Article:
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Top 10 Places to Photograph in Seattle

Author: Libby - Printique by Adorama

Put Nirvana on your playlist and fill up your Starbucks cup we are headed to the Emerald City! If you are planning on visiting this beautiful city, make sure to bring your camera.  We will help you by giving you our top 10 places to photograph in Seattle. Check them out!

Week Four – Seattle

1. Space Needle

A. 400 Broad Street
Seattle’s favorite observation deck is located in the beautiful Space Needle that stands tall at 605 feet. After you buy a ticket, you can take a quick 41-second trip up to the 360-degree observation deck. It was built in 1961 and opened to the public for the 1962’s World Fair. * The observation deck is 520 feet in the air. You can see the downtown Seattle skyline as well as the Olympic and Cascade Mountains, Mount Rainier and Mount Baker.   This should definitely be your first stop in Seattle.

2. Pike Place Market

B. Pike Street
This public market overlooks the Elliott Bay waterfront in Seattle. It opened in 1907 and is one of the oldest public farmer’s markets in the United States. *Some things to capture include the neon signs on top of the market, the fish throwing among merchants and don’t forget to get a snap of Rachel the bronze pig. It’s definitely a feast for the eyes at the market and so many spectacular photo opportunities.

3. Seattle’s Great Wheel

C. 1301 Alaskan Way
The Seattle Great Wheel is a giant ferris wheel that stands 175 feet tall. It opened in 2012. *You do have to buy tickets to ride the wheel. However, the view is worth it. When taking pictures inside the bucket, turn off your flash as you will get a reflection of your flash in your picture. Instead, turn the flash off and pump up the ISO if you need. 

4. Waterfront Park

D. 1401 Alaskan Way
As the name suggests, this is a park that stretches along Seattle’s waterfront. It spans from Pier 57 to 59. *It’s an official Seattle landmark and you’ll find the Seattle Aquarium based on the waterfront. Some other items of note include a large statue of Christopher Columbus and the amazing Waterfront Fountain made of bronze!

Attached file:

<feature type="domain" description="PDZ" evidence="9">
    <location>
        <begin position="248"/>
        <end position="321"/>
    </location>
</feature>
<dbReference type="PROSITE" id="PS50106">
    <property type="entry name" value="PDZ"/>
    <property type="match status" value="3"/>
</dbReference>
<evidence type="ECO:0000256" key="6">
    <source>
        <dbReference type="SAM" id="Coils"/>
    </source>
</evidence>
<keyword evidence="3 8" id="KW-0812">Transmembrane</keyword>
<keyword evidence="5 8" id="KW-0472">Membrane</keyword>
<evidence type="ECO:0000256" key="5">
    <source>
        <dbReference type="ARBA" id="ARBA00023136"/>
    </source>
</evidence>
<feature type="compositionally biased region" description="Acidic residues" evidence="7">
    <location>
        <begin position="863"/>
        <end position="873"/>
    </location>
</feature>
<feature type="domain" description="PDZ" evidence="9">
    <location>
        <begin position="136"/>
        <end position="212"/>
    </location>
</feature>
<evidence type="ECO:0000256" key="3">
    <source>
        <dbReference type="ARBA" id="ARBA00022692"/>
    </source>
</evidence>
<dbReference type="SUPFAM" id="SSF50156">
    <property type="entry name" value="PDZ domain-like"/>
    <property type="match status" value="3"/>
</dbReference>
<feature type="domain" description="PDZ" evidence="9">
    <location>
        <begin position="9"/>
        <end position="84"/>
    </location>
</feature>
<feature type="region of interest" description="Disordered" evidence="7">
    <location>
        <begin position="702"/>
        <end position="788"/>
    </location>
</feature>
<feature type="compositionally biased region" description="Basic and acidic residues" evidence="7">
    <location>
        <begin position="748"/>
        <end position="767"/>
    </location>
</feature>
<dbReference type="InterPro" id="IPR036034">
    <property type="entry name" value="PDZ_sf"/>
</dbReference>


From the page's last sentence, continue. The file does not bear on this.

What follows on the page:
5. Olympic Sculpture Park

E. 2901 Western Avenue
The park sits on nearly 9 acres and opened to the public in 2007. * It’s an outdoor sculpture park with both permanent and visiting installations. It is free and open to the public.

6. Museum of Popular Culture

F. 325 5th Avenue North
The outside of this museum is like no other building in the area! The Museum of Pop Culture or MoPOP is a museum dedicated to pop culture. It’s located right next to the Space Needle and the monorail runs right through the building! Inside you’ll see some amazing exhibits like the guitar sculpture. Outside, your eyes will need to adjust. The outside of the building featured textures and colors of gold, silver, deep red, blue and gorgeous deep purple.   It’s the perfect backdrop for those critical selfies.

7. Chihuly Garden and Glass

G. 305 Harrison Street
Photographs just don’t do this exhibit justice. The Chihuly Garden and Glass is an exhibit near the Space Needle showcasing the studio glass creations by Dale Chihuly.  It opened in 2012 and there are exhibits both inside and outside. Inside, you’ll find Chihuly’s largest suspended sculpture at over 100 feet long. *You will need to buy tickets to view the artwork.

8. Kerry Park

H. 211 West Highland Drive
If you are looking to get the best panoramic shot of Seattle then Kerry Park is a must stop. You can view the beautiful Elliott Bay,  Seattle’s city center and sometimes Mount Rainer will come into sight on clear days.

9. Pioneer Square

I. 319 Second Avenue South
The neighborhood takes its name from a small triangular plaza near the corner of First Avenue and Yesler Way.  Pioneer Square is a historic district including several surrounding blocks and is listed on the National Register of Historic Places. It’s the center of where the first settlers landed in 1852. It’s also the main point where the Great Seattle Fire swept through destroying almost everything in 1889.* Try to get some pictures of Union Station. If you have time, it’s worth it to take the underground tour to take pictures. You’ll see a whole different city under Pioneer Square’s buildings and sidewalks.

10. Gasworks Park

J. 2101 North Northlake Way
This public park is the former site of the former Seattle Gas Light Company. It  sits on more than 19 acres and was added to the National Register of Historic Places in 2013. It contains the remnants of the old plant. The coal gasification plant closed in 1956 and the city bought it and opened it to the public in 1972.* Climb the big hill and find the sundial at the top. Here you will see beautiful sweeping views of Seattle. It is free and open to the public.

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*Information from the respected Wikipedia pages.
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